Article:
If resources from tax revenue are properly harnessed, Delta State could sustain itself, the State Coordinator Tax Justice and Good Governance, Mrs Bridget Anyafulu, has said.
Anyafulu stated this on Thursday while presenting a report on “Taxation in the Informal Sector in Delta State,’’ at a meeting of the Platform in Asaba.
According to the coordinator, the report was a research work in 2017 by the International Centre for Women Empowerment and Child Development (ICWECD), a Non-Governmental Organisation in the state sponsored by OXFAM.
She said that other countries in the world lived on tax revenue, while Nigeria lived on oil earnings, adding that the situation needed an urgent change.
Anyafulu explained that Nigeria should not rely totally on oil as it could come to an end some day, urging the country to follow the changing global trends.
“Tax revenue drives other economies in the world, while the Nigerian economy has continued to depend on revenues from oil.
“In 2015, this current administration came in with lot of challenges arising from recession due to a fall in oil price in the international market.
“Other countries in the world live on tax revenue but we live on oil revenue; this has to change because oil will go some day, and we must follow the world.
“The Gov. Ifeanyi Okowa-led administration looks into accountability and the only reason the people can demand for accountability is when they have done their part by paying their taxes,’’ she said.
Anyafulu called for transparency among the people and charged all stakeholders to create the needed awareness to sensitise those in the informal sector to pay their taxes and get value for their money.
“The platform is for organisations, individuals and groups interested in engaging issues related to tax justice and promoting a fair, just, equitable and progressive tax regime in Nigeria.
“We intend for all parties to work together, involve all relevant stakeholders through information sharing and pulling available resources to undertake some reforms in the tax system in Nigeria, particularly in the informal sector.
“Our objective is to facilitate the development of an effective legal and policy regime that promotes a fair, progressive and transparent tax system and administration in Nigeria.
“It is also necessary to undertake research and evidence-based campaign against all forms of harmful tax practices that undermine government ability to generate maximum tax revenue to fund development, among others.
She said that the era of engaging tax contractors were over, adding that the state Board of Internal Revenue should train and equip its staff to take up their responsibilities for fairness, equity and accountability in tax collections.
On his part, Mr Paul Itawansa, Director of Operations, State Board of Internal Revenue, said that the platform would enable the informal sector become properly captured into the tax system, to ensure equity and fairness.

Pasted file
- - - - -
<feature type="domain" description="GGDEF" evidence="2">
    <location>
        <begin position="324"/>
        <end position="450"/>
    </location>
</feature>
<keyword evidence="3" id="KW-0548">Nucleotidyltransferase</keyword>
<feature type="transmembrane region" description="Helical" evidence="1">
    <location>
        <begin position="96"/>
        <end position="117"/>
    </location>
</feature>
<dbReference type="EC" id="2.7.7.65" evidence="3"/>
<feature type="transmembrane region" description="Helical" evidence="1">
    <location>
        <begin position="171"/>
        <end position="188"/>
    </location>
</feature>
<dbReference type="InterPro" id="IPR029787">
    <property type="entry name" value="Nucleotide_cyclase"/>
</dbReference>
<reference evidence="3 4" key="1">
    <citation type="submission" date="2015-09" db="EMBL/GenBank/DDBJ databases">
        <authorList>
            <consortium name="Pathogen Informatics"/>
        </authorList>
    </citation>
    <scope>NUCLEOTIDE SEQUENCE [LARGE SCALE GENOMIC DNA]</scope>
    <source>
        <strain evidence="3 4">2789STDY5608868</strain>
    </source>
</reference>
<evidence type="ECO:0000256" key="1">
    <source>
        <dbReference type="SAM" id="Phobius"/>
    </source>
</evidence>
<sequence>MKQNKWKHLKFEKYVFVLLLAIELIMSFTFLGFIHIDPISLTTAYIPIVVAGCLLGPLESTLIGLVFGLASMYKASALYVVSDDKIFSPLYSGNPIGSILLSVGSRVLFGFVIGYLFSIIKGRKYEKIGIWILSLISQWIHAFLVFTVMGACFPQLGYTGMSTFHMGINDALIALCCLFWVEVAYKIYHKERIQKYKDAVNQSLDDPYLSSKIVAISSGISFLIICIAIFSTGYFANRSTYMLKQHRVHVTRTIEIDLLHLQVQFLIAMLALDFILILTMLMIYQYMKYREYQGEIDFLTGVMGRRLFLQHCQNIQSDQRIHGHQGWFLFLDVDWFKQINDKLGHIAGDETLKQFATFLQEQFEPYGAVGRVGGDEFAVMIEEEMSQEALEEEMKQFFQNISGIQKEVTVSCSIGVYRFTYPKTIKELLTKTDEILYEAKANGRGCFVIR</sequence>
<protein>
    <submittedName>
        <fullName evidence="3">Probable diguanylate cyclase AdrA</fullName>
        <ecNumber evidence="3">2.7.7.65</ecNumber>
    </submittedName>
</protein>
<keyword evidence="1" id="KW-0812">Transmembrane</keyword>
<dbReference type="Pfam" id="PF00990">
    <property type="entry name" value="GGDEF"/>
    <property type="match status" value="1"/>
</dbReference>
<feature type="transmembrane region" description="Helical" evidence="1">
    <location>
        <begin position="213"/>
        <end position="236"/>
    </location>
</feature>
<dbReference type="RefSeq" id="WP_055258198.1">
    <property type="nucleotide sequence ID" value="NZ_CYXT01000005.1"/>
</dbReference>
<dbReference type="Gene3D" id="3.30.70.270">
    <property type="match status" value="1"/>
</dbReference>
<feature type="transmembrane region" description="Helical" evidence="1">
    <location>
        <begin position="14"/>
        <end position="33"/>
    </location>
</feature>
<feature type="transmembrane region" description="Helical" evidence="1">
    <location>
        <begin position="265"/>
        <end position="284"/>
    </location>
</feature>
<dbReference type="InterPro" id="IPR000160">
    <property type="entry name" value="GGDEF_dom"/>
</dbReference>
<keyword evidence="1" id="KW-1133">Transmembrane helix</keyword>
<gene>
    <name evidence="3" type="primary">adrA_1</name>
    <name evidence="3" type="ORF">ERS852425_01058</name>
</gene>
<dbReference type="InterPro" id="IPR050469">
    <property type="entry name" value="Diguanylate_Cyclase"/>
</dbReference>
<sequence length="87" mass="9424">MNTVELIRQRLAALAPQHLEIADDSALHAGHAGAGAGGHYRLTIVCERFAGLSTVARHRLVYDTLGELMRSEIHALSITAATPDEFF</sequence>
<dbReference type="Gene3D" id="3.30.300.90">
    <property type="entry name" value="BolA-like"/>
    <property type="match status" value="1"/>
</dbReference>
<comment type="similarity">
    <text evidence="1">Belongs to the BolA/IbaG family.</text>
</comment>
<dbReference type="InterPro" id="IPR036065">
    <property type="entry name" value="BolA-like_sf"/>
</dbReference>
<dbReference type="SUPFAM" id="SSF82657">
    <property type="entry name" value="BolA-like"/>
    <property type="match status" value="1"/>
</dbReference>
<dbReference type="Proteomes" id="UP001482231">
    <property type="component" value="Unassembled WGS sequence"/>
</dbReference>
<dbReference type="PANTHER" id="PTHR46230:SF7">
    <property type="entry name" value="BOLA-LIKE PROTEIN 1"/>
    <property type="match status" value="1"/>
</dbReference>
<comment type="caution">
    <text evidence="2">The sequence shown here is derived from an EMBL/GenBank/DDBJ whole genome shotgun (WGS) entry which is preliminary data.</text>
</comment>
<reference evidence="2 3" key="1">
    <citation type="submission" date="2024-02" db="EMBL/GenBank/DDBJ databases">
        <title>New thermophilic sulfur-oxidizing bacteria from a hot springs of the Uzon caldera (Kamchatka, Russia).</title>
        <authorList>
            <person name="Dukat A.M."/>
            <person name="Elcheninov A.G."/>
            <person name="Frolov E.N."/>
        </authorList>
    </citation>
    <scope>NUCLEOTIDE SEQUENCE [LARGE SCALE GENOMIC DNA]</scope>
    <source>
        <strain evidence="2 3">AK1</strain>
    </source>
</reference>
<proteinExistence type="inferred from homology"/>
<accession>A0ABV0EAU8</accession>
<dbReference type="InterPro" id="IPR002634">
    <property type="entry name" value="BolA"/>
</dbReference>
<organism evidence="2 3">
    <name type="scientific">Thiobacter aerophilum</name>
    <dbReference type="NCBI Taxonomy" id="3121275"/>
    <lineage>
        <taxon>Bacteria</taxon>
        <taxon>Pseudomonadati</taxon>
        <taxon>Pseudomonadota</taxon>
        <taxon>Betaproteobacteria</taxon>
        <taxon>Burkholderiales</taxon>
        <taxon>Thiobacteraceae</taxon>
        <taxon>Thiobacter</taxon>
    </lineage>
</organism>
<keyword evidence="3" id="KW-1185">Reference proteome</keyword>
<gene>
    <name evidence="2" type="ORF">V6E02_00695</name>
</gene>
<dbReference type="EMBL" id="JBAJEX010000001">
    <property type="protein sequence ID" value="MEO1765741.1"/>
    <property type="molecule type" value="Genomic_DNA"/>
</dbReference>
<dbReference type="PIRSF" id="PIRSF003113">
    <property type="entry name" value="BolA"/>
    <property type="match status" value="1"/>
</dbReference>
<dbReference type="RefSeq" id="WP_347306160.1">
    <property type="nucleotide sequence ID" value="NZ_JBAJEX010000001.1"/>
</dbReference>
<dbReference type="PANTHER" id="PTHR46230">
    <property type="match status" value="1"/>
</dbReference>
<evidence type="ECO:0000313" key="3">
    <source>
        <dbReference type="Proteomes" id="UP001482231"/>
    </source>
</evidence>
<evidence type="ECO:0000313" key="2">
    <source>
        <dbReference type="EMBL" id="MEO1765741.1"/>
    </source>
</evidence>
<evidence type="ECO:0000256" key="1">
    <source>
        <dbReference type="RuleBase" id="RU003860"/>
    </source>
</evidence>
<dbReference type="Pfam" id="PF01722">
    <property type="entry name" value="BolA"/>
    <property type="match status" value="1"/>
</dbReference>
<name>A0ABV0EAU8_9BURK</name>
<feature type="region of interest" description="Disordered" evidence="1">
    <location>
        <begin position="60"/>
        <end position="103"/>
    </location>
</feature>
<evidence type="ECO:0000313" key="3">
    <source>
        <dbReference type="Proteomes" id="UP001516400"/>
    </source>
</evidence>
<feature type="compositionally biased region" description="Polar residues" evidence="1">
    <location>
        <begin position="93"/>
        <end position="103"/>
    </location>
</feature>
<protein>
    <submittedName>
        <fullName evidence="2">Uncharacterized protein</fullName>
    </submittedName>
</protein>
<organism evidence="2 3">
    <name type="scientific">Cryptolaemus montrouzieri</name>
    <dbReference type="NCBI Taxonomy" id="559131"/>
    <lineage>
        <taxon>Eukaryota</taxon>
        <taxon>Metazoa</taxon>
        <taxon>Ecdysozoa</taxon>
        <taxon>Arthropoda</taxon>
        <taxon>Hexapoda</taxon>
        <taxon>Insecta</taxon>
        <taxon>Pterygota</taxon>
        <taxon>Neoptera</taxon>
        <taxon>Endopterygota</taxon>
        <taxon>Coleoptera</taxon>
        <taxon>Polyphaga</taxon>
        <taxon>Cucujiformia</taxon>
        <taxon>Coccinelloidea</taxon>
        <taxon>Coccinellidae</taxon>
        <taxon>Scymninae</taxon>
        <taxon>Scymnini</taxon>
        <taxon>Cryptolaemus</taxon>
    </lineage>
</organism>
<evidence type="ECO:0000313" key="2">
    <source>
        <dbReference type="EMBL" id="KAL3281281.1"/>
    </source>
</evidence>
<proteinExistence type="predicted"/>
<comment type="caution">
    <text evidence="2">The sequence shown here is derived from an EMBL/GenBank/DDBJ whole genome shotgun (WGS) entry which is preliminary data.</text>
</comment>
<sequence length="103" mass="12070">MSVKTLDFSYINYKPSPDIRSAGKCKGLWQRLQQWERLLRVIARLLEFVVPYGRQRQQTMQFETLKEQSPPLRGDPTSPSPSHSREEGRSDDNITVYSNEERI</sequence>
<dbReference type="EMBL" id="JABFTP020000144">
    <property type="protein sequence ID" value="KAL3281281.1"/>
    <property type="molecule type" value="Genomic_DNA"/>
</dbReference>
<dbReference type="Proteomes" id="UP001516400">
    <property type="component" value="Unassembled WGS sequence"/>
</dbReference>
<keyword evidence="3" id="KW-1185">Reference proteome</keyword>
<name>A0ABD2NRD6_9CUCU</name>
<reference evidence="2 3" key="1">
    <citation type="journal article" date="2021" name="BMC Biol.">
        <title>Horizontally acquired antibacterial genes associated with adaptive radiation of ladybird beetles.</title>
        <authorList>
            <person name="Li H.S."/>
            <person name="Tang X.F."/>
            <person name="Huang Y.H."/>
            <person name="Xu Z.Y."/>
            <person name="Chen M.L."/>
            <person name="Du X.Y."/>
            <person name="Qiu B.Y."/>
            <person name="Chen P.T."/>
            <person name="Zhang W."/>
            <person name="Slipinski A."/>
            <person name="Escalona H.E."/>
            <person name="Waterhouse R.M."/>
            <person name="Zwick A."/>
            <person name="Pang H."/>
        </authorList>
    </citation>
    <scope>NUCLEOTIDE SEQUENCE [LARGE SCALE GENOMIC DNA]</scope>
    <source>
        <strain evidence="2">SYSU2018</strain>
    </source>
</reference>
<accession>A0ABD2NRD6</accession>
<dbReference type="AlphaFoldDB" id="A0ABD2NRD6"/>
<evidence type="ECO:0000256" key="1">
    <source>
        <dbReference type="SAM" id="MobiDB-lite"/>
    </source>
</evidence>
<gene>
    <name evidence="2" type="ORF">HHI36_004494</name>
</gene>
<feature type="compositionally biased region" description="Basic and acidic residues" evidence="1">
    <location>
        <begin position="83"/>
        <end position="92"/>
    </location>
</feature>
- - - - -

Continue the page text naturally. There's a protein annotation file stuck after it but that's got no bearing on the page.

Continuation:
He noted that with adequate information and a workable system, everybody would be carried along without being embarrassed in the process of tax collation because in the new reform tax law, all adults must pay tax.
Mr Martin Bolum, State Vice Chairman, Trade Union Congress (TUC), pledged the unions’ commitment to driving the tax system in the state, adding that the union was in the forefront of enforcing tax payment in the state in 2015.
“This administration has given a lot of benefits to tax payers, particularly for those in the informal sector.
“The governor has captured these groups in the health insurance scheme and with massive roads construction in all the nooks and crannies of the state, it is also of benefit to the tax payers,’’ he said.
Mr Chuks Iku, Consultant, State Board of Internal Revenue, said the benefits in payment of taxes were enormous, adding that Delta Government had maintained peace and security which has enabled the people to do their businesses without fear.
He said that work on documentation of the operators in the informal sector was on, adding that the data would be utilised for proper tax assessment in the state.
“Okowa’s administration has built markets and provided other facilities from the revenue available to it and if it gets more, it will do more.
“We are currently collecting data on the informal sector and the information collected is submitted to the state contributory health commission for the enrollees to access healthcare.
“But the determination of what the informal sector owns remains a challenge, unlike the formal sector which is being taxed appropriately.
A representative of the Market Women, Mrs Grace Mragbozo, called on government to check the issues of double taxation and the menace of “Development Levies’’ among other challenges being faced by traders and women.
She pledged the resolve of the traders to key into a new tax regime in the state that would ensure transparency, fairness and equity.